In their recent best-selling book, Boomerang: The Failure of Leadership In the Second Intifada, presently only available in Hebrew, Raviv Drucker and Ofer Shelah, two respected Israeli journalists, described a meeting between the then Secretary of State Colin Powell, who the lobby considered to be the “weak link” in the chain of more Israel-friendly Bush Administration officials, and Abraham Foxman, head of the Anti-Defamation League of B’nai Brith, who is a prominent member of what in Israel is called the Jewish lobby. The following selection indicates in a dramatic way the power of the Israeli lobby.

    “In his [Powell’s] own State Department there was a keen awareness of the strength of the Jewish lobbyists. Secretaries of State did not usually meet with lobbyists, but both Jewish officials and Jews that did not officially represent specific groups from Abe Foxman of the Anti-Defamation League to Ronald Lauder, could meet with Powell on short notice…. At the State Department, Foxman had an aura of omnipotence. He was held responsible for the appointment of Indyk as Undersecretary of State under Clinton, and was thought to have played a role in the appointments of Secretaries of State Christopher and Albright. Powell related to Foxman almost as if he were someone to whom he must capitulate. Once Foxman told one of his deputies that Powell was the weak link. When the Secretary of State heard this he began to worry. He knew that in Washington a confrontation with the Jewish lobby would make his life difficult. Once he arranged a meeting with Foxman, but the busy Foxman postponed the meeting three times. When they eventually met, the head of the Anti-Defamation League apologized to the Secretary of State [for the postponements]. “You call, we come,” replied Powell, paraphrasing a well known advertisement for a freight company. That statement had much more meaning than just a humorous polite reply.”

    Drucker, Raviv and Shelah, Ofer, Boomerang…, Keter, 2005, pps. 132-133. Translation and text enclosed in brackets, mine.

    I enjoyed your review and will be check back again.

  8. Ira: Thanks for that thoughtful comment. I think we’re generally in agreement on this issue with the caveat that you attribute ulterior motives to figures like Ross that I wouldn’t. You say that Miller accused Ross of being “an advocate for the Israelis.” But you don’t quote fr. his article so I’m not sure if he said precisely that or something different. I read that op ed piece some time ago & didn’t come away w. the impression you did. BUt I haven’t reread it myself.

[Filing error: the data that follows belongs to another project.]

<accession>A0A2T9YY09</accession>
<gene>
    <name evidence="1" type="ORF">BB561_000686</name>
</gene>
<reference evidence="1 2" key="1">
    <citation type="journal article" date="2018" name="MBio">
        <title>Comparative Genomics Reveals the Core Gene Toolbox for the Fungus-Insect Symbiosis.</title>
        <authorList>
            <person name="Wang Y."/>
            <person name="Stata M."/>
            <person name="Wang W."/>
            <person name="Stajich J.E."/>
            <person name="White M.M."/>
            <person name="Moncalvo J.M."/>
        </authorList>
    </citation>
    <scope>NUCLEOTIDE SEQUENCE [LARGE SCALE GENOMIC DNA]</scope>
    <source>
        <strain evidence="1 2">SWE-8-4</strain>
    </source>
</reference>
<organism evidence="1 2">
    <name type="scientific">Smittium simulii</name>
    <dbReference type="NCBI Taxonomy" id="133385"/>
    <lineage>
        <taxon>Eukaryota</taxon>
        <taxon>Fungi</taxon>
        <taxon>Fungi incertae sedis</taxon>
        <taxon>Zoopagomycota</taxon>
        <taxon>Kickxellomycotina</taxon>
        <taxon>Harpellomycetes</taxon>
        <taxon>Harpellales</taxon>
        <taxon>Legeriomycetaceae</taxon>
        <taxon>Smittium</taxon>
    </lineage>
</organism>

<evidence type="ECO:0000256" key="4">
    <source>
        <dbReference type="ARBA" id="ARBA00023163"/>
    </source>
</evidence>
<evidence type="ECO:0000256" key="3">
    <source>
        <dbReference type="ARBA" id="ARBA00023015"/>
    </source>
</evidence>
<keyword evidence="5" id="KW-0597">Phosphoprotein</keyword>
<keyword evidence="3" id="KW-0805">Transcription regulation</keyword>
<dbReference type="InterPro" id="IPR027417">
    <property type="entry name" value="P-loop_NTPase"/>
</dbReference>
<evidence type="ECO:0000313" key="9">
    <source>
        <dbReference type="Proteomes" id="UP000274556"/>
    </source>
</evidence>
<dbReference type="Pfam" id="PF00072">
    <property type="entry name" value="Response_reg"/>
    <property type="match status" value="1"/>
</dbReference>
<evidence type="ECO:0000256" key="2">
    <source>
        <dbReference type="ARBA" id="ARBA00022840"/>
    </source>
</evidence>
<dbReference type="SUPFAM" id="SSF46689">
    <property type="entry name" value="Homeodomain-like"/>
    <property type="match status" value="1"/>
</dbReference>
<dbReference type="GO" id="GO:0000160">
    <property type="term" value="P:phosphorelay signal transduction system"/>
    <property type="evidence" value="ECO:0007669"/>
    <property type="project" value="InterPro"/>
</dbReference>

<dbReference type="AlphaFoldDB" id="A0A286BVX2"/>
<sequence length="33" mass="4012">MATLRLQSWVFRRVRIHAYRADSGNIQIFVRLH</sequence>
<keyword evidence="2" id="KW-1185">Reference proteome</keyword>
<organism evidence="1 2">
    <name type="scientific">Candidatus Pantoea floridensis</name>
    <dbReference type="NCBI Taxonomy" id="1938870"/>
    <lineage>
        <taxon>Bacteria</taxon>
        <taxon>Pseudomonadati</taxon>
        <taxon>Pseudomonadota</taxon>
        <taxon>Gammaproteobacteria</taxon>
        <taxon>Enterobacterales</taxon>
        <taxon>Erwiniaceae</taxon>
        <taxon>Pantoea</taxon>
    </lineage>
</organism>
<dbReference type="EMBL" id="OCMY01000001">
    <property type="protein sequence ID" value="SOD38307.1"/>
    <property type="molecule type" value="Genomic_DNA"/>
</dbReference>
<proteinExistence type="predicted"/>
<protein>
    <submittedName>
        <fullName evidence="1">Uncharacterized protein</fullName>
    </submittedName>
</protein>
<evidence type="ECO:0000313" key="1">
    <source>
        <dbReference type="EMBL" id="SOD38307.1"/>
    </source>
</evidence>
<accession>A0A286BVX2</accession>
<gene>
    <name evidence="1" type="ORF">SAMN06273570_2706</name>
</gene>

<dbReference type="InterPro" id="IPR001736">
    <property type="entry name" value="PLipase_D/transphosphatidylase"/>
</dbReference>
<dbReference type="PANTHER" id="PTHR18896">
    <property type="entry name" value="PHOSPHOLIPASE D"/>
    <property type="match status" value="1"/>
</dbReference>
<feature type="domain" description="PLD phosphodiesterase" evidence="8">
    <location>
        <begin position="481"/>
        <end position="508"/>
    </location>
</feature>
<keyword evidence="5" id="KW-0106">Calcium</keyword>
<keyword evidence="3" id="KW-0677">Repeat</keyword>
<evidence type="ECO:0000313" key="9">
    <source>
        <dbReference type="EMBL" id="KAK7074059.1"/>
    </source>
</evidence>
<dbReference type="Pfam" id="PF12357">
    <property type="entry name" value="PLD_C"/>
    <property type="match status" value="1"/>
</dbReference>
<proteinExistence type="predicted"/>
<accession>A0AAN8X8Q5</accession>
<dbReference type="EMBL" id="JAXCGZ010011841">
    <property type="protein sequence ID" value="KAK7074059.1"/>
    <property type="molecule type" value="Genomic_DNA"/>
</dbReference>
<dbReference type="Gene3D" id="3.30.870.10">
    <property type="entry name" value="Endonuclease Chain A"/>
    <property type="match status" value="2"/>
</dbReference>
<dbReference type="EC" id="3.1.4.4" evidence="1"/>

I HAVE heard Ross & Miller speak many times & read their work in the press and respect them both. When I last heard Miller speak his criticisms of the Camp David process didn’t speak to Ross himself. They addressed what he perceived as the naivete of the Clinton folks in believing they could get both sides to agree to a settlement w/o doing the requisite preparation before the summit began. He also felt that presenting Arafat a plan that did not include a return to pre-67 borders was foolhardy.

    Ross btw is not “the director” of WINEP. He’s listed as “counselor and Ziegler Distinguished Fellow.” I think perhaps you’re giving him more centrality to the organization’s management than he warrants. He’s also a fellow at the Israel Policy Forum which is one of the more dovish Israel-oriented think tanks in DC.

    And as for Foxman, I think that Aipac is a FAR more pernicious group than the ADL (though I disagree often with Foxman’s & ADL pronouncements). But I’m not enough of an insider to say my impression is the correct one. I know Aipac is bad news. ADL seems a more benign group to me (though one certainly worthy of monitoring).

    I’m not doubting the conversations bet. Powell & Foxman took place but I’d have to see what the author’s sources were before deciding how credible the passage is. I’m not saying it isn’t credible. Just that it needs to be authenticated before it’s fully credible.

  9. Dear Scott, thank you for your well reasoned and objective response to this contreversey. It is more important than ever that those in the Jewish community who disagree with AIPAC’s goals speak up and speak up loudly so that gentiles like myself can more easily avoid having the label “anti-semite” attached to us. Israel has been wagging this dog for a long time. I remember being asked by a friend’s wife in 1978 why I hadn’t spoken out publicly against American policies that supported Israel unconditionally. My response was that I had a wife and children and I would not put them through the public condemnation of myself (and all attached to me) that would follow. Amazingly, for a total political naif, I instinctively knew how powerful the Israel lobby was.

  10. Adam: Sometimes Gentiles who criticize Israel deserve to be called anti-Semites and sometimes they don’t. It really depends on yr analysis of the situation. If you believe that Israel is wholly evil & add a denunciation of Jews into the mix then yes, that would be anti-Semitic. But if one merely criticizes Israeli policy without attacking the foundation of the State of Israel, then this is far fr. being anti-Semitic. In fact, it is in Israel’s best interests to hear such criticism (though it hardly ever does).

    I think perhaps you’re overstating the power of the Israel lobby. I have no doubt that someone affiliated w. Aipac is following this blog. But neither you nor I are prob. going to feel any negative repurcussions fr. our opposition to Israel’s policies toward the Palestinians. But for people like Juan Cole that is a diff story. Become prominent and powerful enough & you will become a target.